.comment-link {margin-left:.6em;}

Monday, February 20, 2006

 

Acceptance and commitment therapy

I think I have a name now for what I do...

The goal of ACT is to help clients consistently choose to act effectively (concrete behaviors in alignment with their values) in the presence of difficult or interfering private events.

I confess I was not aware of the raging debate within cognitive therapy between ACT therapists (acceptance and commitment therapy) and cognitive therapists until I read a recent Time magazine article about Steven Hayes. The few things I had seen about Dr. Hayes sounded like solution-focused therapy to me. When people ask me what I do I usually say cognitive-behavioral therapy with a nod to solution focused techniques. But in looking at the www.contextualpsychology.org website, I think I may have been doing ACT for quite awhile and not knowing it.

On the SSA front, I only worked on change for a very brief period first starting out. Instead, I have been about pursuing the goal of ACT with my clients who want to be post-gay. That is, I provide a context for clients to choose to act consistent with their values in the presence of SSA. In the process, some of those people experience a significant change in their experience of attraction. Many do not; however, a focus on changing those feelings is considered counterproductive. Rather, the emphasis is on expanding the awareness of agency in achieving an alignment of behavior and values.

Comments:
Act therapy seems to be an application of the sanctification theology of Christianity. Simply stated, it is the goal of every believer to bring their behavior in alignment with their religious beliefs regardless of their feelings.

I realize this may be way too simplistic.

I also worry that this form of therapy seems wedded to early Greek and Christian thought of a triune view of man (body, mind and spirit). The pressure to have the mind rule the body has been effective for some. For others, it has led to endless promises to control impulses with numerous lapses in self-control.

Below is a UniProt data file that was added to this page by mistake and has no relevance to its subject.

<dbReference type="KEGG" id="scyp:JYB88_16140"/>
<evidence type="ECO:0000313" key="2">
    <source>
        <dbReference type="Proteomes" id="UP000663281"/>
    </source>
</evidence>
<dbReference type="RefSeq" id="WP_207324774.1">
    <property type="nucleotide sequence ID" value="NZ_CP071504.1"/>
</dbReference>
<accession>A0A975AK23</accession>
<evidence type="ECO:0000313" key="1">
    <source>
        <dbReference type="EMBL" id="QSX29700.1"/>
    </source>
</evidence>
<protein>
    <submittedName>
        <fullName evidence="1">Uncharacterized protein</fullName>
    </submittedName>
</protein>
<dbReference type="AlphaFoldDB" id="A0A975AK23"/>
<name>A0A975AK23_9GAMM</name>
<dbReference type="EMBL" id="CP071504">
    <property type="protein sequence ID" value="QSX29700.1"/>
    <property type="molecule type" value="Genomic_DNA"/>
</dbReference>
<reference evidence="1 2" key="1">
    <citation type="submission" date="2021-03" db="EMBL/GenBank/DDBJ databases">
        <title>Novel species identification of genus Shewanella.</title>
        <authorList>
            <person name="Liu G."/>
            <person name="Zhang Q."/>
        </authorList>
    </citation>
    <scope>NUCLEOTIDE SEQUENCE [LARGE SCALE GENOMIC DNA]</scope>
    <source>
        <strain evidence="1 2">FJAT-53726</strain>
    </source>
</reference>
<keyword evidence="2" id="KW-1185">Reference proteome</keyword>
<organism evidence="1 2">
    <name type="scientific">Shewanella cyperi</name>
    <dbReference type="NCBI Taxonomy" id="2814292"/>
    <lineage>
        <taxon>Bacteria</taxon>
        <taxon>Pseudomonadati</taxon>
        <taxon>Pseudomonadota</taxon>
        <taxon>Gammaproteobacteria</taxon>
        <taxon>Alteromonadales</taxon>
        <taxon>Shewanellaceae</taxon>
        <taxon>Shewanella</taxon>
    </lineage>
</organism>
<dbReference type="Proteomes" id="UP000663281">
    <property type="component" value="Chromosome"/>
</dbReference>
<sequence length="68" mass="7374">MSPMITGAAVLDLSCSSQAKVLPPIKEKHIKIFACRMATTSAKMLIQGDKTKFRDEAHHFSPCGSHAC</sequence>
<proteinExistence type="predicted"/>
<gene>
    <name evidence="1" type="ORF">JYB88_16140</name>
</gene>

Psychoanalytic psychotherapy has sought to address this by asserting that troubling feelings (like SSA) are due to developmental errors which can be corrected. The promised outcome is a decrease in feelings that put the mind and the body at war with one another.

Gay Affirmative therapy seeks to quell the battle between the mind and the body by having the body inform the mind. My attractions are part of my essential nature, my mind poorly informs me to be disgusted by my attractions. I must retrain my mind to accept and love who I am.

Nuerobiologists are currently exploring the notion of the unitary mind: it is the notion that there is no tripartate human, unless they are poorly integrated. Rather the mind and the body are one and the more we study human behavior and anatomy, the more we find that this is true.
For those struggling with SSA I think this model is very useful to add to Act or Psychodynamic psychotherapy.

I would worry that Act therapy would work best with the most integrated of clients and most poorly with the least integrated clients. For this latter population it would encourage repression and splitting defenses which would lead to lots of unrealistic expectations and unstable progress in treatment.

These are my initial impressions as a psychodynamically trained psychologist.

I would welcome other responses.

David Blakeslee
 
ACT does not have any ideological ties but rather focuses on the values of the client.

I think the difference here is that the therapist does not say will power is the key. It is not mind versus body but rather mind versus mind. Our brains do play tricks on us and we are quite biased in our judgments. My brain really wants me to quit working right now and go have some fun. If I followed the thoughts and associated feelings my quite convincing brain is creating (in reaction to an afternoon of office hours, grading and test making), I would be leaving this office soon.

Feelings are not just colors experienced without commentary. Thoughts are quite influenced by feelings and vice versa. What ACT does is work toward a more solid observing and choosing ego. I would think a psychoanalytically oriented therapist might cheer at that prospect :)
 
Our brains do play tricks on us and we are quite biased in our judgments. My brain really wants me to quit working right now and go have some fun ... (in reaction to an afternoon of office hours, grading and test making), I would be leaving this office soon.

Actually, as someone who watches performance levels, your brain may not be playing tricks with you :)

Task fatigue will typically make for worse performance than the intrusion of a brief thought or two. At the same time, task commitment (and therefore performance) suffers if they crowd out your ability to wade through those individual papers in that ugly stack on your left...